Category Archives: book review

Review: Eve by Anna Carey


From Goodreads:

The year is 2032, sixteen years after a deadly virus—and the vaccine intended to protect against it—wiped out most of the earth’s population. The night before eighteen-year-old Eve’s graduation from her all-girls school she discovers what really happens to new graduates, and the horrifying fate that awaits her.

Fleeing the only home she’s ever known, Eve sets off on a long, treacherous journey, searching for a place she can survive. Along the way she encounters Caleb, a rough, rebellious boy living in the wild. Separated from men her whole life, Eve has been taught to fear them, but Caleb slowly wins her trust…and her heart. He promises to protect her, but when soldiers begin hunting them, Eve must choose between true love and her life.

Read the rest of this entry


Review: The Raven Boys by Maggie Stiefvater


From Goodreads:

“There are only two reasons a non-seer would see a spirit on St. Mark’s Eve,” Neeve said. “Either you’re his true love . . . or you killed him.”

It is freezing in the churchyard, even before the dead arrive.

Every year, Blue Sargent stands next to her clairvoyant mother as the soon-to-be dead walk past. Blue herself never sees them—not until this year, when a boy emerges from the dark and speaks directly to her.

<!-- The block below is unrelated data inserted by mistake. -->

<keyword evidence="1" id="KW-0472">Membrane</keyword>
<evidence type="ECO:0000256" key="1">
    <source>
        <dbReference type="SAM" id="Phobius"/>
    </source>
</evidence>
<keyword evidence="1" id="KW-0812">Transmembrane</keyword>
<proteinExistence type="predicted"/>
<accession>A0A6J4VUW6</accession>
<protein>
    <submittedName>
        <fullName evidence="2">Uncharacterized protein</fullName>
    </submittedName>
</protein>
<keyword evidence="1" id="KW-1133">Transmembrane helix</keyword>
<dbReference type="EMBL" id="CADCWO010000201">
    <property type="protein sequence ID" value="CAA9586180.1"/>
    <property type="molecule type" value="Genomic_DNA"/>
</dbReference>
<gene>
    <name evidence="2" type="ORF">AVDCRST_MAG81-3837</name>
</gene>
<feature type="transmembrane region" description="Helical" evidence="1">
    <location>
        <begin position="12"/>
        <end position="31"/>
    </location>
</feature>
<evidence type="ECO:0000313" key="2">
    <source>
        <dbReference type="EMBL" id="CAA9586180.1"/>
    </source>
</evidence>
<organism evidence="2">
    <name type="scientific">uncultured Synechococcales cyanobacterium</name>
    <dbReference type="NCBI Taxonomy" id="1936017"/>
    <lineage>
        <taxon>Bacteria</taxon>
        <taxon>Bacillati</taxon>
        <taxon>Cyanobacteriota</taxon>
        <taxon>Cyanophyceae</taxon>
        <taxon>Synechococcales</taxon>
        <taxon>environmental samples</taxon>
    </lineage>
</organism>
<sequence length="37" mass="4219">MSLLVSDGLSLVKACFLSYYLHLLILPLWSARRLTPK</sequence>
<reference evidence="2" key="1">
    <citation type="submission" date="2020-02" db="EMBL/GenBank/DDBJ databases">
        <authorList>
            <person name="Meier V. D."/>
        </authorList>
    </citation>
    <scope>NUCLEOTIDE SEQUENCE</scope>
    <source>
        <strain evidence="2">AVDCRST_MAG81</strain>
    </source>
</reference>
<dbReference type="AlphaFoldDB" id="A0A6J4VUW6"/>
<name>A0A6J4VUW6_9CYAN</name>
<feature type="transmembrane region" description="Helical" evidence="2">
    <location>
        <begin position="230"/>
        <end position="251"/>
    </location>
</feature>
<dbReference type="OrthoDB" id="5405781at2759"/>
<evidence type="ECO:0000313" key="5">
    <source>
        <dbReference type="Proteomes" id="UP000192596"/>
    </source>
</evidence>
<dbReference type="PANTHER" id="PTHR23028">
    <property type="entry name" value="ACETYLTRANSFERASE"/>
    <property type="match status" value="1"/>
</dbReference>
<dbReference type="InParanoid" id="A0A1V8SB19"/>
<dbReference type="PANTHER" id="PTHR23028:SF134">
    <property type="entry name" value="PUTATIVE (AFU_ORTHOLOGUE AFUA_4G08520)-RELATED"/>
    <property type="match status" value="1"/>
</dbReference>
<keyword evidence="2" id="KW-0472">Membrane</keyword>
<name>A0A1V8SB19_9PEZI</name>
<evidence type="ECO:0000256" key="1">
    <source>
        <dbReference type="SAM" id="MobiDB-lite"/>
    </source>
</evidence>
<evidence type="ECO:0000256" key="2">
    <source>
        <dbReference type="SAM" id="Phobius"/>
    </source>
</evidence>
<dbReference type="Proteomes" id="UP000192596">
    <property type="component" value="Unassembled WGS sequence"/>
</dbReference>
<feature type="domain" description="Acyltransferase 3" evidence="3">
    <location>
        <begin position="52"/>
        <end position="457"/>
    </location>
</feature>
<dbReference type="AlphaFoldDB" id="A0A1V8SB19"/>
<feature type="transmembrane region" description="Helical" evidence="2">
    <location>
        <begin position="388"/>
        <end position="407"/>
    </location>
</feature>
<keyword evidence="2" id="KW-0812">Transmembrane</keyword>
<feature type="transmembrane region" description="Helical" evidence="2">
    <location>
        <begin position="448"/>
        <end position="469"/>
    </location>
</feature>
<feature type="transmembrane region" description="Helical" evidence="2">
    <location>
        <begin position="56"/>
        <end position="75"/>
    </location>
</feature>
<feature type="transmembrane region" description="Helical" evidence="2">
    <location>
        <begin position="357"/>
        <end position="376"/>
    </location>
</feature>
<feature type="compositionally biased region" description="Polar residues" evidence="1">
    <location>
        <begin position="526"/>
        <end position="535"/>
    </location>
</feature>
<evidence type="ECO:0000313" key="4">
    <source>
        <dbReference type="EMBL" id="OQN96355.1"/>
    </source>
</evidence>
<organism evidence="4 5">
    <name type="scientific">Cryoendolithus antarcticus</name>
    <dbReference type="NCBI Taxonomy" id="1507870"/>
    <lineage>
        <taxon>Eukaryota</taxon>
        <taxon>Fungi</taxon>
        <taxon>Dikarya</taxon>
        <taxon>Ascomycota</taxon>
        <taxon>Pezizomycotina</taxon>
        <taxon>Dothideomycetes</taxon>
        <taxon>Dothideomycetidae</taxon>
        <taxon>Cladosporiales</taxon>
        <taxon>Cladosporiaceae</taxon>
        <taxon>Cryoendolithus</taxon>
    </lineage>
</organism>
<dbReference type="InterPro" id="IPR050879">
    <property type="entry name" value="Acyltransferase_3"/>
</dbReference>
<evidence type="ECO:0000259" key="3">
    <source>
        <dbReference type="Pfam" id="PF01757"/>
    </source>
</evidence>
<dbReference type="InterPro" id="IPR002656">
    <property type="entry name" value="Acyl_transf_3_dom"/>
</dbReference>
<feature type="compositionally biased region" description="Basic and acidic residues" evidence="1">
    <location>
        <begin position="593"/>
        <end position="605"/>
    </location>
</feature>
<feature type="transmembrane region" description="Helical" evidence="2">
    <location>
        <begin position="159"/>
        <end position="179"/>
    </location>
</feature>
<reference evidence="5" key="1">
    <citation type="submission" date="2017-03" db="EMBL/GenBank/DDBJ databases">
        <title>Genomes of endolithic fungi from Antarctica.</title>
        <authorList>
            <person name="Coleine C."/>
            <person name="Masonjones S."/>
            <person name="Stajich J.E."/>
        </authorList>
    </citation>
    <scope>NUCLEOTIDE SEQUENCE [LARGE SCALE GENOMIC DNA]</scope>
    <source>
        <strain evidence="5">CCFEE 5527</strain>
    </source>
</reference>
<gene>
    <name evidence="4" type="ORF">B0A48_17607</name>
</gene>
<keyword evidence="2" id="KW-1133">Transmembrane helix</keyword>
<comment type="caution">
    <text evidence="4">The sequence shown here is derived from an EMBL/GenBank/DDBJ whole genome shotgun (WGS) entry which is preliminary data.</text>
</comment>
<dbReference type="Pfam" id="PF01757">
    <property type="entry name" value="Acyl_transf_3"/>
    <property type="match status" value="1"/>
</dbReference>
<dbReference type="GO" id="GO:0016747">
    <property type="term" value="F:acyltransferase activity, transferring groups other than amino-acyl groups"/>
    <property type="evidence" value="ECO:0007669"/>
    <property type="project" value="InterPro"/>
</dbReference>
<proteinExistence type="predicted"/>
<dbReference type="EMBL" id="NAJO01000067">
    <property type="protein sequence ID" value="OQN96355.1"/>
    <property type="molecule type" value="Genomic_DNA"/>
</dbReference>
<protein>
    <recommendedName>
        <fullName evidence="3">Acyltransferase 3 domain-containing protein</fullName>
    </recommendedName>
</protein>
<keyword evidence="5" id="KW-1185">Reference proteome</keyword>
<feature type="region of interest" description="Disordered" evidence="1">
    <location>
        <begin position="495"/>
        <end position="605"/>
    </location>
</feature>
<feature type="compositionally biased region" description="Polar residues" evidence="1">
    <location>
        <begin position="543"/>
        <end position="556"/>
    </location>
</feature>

His name is Gansey, and Blue soon discovers that he is a rich student at Aglionby, the local private school. Blue has a policy of staying away from Aglionby boys. Known as Raven Boys, they can only mean trouble.

But Blue is drawn to Gansey, in a way she can’t entirely explain. He has it all—family money, good looks, devoted friends—but he’s looking for much more than that. He is on a quest that has encompassed three other Raven Boys: Adam, the scholarship student who resents all the privilege around him; Ronan, the fierce soul who ranges from anger to despair; and Noah, the taciturn watcher of the four, who notices many things but says very little.

For as long as she can remember, Blue has been warned that she will cause her true love to die. She never thought this would be a problem. But now, as her life becomes caught up in the strange and sinister world of the Raven Boys, she’s not so sure anymore.

From Maggie Stiefvater, the bestselling and acclaimed author of the Shiver trilogy and The Scorpio Races, comes a spellbinding new series where the inevitability of death and the nature of love lead us to a place we’ve never been before.